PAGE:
Logging is the process by which systems record notable events to provide users and administrators with a view of what is happening while a machine is running. Many programs/daemons generate logs according to the syslog specification that can be marshaled by a system wide logging tool - other software may manage it's own log files.
Gentoo provides a choice of logging systems, to be installed by the administrator. System logs can be used to monitor activity, or to alert users of particular events, depending on what logger is chosen, and how it is set up.
System logs are often a vital tool for system security.
This is just a partial selection of logging tools available in Gentoo.
|Highly configurable replacement for syslogd/klogd.
|Open-source system for high performance log processing.
|Standard log daemons.
|Powerful, highly configurable monitoring and logging daemon.
|Init system that has its own way of handling log files.
It is a bad idea to run more than one system logger on a physical host.
Linux system log files
Generally, all system logs are found in the /var/log/ directory. Logging file names may vary, example files of interest:
- /var/log/auth.log : user connection log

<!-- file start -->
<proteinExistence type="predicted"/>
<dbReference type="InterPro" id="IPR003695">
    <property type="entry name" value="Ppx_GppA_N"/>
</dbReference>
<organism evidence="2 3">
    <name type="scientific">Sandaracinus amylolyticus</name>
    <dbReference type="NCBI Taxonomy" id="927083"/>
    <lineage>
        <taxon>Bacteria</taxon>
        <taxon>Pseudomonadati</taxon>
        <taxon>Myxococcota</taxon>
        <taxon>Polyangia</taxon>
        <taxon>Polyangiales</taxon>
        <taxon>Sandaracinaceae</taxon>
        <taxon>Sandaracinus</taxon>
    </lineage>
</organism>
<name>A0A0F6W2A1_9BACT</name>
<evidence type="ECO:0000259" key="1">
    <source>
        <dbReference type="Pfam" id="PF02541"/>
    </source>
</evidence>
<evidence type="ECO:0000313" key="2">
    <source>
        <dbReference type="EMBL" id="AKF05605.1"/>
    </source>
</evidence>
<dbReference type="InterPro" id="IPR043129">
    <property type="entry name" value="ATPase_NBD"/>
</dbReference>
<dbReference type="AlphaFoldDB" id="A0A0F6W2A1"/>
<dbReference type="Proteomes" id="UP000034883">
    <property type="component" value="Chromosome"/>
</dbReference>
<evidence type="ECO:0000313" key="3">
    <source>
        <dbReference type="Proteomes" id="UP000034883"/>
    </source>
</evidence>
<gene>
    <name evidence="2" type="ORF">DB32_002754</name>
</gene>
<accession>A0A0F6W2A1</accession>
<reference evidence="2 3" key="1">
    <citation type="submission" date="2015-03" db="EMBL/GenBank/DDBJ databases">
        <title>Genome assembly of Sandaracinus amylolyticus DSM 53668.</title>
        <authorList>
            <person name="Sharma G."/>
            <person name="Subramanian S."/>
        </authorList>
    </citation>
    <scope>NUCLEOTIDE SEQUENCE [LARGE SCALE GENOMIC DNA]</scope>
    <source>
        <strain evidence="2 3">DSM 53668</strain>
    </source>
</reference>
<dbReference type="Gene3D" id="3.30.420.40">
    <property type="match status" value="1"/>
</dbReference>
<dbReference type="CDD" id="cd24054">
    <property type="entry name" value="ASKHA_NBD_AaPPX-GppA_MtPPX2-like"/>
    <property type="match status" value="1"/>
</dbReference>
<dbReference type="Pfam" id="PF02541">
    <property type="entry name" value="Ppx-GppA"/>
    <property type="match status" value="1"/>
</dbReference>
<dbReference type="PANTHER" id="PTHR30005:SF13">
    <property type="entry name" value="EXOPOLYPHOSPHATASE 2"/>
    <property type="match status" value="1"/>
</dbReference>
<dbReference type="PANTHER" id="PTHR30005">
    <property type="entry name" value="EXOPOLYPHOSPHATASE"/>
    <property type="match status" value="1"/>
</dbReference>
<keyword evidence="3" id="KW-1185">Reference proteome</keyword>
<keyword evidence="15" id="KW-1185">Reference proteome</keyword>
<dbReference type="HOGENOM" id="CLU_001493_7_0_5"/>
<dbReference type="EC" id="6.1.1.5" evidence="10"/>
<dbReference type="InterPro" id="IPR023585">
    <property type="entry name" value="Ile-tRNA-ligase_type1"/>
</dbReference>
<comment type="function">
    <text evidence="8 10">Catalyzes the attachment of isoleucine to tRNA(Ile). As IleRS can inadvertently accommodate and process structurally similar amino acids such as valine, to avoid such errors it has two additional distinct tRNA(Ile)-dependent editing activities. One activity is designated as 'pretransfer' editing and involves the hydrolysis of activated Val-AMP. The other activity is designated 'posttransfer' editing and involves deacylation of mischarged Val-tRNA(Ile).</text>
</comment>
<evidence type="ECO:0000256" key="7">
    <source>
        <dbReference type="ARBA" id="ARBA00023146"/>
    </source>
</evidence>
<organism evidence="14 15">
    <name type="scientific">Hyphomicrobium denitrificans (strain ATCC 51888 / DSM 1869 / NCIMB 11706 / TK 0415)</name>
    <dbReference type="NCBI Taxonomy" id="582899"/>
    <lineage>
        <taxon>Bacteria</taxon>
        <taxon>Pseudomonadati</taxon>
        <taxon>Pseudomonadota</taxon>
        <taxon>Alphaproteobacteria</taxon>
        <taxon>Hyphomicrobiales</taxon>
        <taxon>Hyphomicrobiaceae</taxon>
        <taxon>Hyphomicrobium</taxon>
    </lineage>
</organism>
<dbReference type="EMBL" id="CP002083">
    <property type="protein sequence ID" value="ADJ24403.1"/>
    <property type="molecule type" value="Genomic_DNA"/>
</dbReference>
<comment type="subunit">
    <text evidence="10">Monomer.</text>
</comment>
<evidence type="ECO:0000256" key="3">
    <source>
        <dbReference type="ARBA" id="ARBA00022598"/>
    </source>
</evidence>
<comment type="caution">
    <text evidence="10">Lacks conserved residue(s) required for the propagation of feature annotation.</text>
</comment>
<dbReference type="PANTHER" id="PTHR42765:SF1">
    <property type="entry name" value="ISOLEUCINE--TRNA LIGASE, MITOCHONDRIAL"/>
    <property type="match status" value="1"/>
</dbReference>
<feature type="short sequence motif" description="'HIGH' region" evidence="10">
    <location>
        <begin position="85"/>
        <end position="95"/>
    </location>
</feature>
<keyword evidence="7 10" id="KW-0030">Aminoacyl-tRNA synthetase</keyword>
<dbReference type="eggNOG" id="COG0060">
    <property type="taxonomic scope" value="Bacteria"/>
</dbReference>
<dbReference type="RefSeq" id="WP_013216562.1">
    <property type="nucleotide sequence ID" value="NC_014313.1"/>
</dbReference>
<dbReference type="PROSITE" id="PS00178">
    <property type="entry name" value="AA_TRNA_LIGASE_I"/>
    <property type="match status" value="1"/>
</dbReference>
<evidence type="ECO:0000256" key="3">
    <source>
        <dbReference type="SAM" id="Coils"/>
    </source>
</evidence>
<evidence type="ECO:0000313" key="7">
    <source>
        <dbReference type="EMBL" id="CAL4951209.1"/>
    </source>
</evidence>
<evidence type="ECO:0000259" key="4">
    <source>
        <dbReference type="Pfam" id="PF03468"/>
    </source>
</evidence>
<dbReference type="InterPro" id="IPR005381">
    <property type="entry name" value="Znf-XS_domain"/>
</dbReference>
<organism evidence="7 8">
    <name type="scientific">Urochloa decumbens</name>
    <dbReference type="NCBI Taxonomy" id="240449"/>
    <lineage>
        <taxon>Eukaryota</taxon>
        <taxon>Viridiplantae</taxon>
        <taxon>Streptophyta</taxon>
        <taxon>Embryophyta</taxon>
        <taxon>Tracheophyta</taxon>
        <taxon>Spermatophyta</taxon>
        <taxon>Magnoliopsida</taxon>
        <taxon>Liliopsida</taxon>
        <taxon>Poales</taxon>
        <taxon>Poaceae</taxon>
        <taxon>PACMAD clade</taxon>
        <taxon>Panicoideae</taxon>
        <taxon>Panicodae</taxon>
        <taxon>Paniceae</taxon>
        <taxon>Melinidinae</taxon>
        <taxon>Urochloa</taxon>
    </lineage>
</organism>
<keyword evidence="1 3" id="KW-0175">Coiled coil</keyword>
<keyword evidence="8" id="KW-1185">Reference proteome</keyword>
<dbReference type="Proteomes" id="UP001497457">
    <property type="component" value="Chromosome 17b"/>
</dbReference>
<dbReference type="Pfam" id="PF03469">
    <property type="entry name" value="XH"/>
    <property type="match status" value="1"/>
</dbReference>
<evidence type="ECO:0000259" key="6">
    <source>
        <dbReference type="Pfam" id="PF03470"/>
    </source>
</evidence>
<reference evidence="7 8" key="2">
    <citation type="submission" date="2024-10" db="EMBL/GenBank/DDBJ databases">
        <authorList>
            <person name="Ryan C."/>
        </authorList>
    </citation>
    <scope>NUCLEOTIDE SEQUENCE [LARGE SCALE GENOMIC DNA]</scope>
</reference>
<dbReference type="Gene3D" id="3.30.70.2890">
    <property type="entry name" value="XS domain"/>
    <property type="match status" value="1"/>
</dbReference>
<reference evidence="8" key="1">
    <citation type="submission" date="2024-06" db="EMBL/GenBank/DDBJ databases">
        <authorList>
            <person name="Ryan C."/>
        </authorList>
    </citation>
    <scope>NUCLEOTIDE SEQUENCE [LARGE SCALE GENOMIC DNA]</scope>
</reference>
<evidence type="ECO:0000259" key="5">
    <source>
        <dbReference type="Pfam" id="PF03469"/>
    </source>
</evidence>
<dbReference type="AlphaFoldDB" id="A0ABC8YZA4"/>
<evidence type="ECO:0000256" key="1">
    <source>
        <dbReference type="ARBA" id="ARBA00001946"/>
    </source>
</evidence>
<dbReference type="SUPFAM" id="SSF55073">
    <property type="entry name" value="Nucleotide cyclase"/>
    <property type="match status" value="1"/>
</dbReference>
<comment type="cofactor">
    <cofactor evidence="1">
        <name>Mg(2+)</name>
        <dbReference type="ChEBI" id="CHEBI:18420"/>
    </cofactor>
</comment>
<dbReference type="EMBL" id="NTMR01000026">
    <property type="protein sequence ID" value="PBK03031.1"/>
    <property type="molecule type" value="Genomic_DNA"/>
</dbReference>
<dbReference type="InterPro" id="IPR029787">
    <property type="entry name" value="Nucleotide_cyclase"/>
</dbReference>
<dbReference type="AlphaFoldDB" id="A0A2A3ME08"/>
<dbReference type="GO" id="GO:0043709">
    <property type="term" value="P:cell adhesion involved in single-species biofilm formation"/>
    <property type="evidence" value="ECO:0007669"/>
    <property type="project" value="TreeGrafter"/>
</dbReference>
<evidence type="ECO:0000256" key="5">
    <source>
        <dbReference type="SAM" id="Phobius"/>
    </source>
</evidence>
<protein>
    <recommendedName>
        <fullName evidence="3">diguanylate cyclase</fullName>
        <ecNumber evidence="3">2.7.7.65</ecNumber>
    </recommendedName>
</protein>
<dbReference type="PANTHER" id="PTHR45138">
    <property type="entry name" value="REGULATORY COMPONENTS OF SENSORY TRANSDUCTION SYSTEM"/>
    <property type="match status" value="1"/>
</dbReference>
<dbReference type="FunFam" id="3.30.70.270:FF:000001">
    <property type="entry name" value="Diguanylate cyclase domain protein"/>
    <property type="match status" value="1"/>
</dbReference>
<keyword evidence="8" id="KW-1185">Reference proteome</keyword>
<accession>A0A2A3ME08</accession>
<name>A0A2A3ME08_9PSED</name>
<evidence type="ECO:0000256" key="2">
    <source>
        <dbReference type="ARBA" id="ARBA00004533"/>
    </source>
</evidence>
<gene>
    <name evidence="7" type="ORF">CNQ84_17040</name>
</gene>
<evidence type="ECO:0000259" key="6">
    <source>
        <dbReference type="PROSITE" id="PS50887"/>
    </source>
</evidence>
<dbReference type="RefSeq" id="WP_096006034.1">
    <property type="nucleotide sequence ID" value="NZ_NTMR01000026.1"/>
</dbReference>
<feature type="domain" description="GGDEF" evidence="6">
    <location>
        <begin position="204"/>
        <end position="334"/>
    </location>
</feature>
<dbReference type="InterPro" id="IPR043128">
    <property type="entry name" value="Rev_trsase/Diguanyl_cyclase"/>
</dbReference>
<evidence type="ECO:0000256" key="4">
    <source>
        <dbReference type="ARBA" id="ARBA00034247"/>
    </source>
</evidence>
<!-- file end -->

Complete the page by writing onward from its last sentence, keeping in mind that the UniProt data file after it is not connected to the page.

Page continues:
- /var/log/dmesg : diagnostic messages, see also dmesg
- /var/log/emerge.log : events when managing packages with Portage, see also Portage log
- /var/log/kern.log : kernel event log
- /var/log/syslog : all system messages
- /var/log/Xorg.1.log : xorg log, useful when diagnosing xorg startup issues
- logcheck — tool to analyze the system logs.
- Logrotate — a tool to periodically rotate (archive), delete, and optionally compress and/or mail historic log files.
- OpenRC — a dependency-based init system for Unix-like systems that maintains compatibility with the system-provided init system -- OpenRC generates some of the first output seen on the screen during boot - this can be logged to a file.
- Portage log — provides information when installing, updating, or removing packages.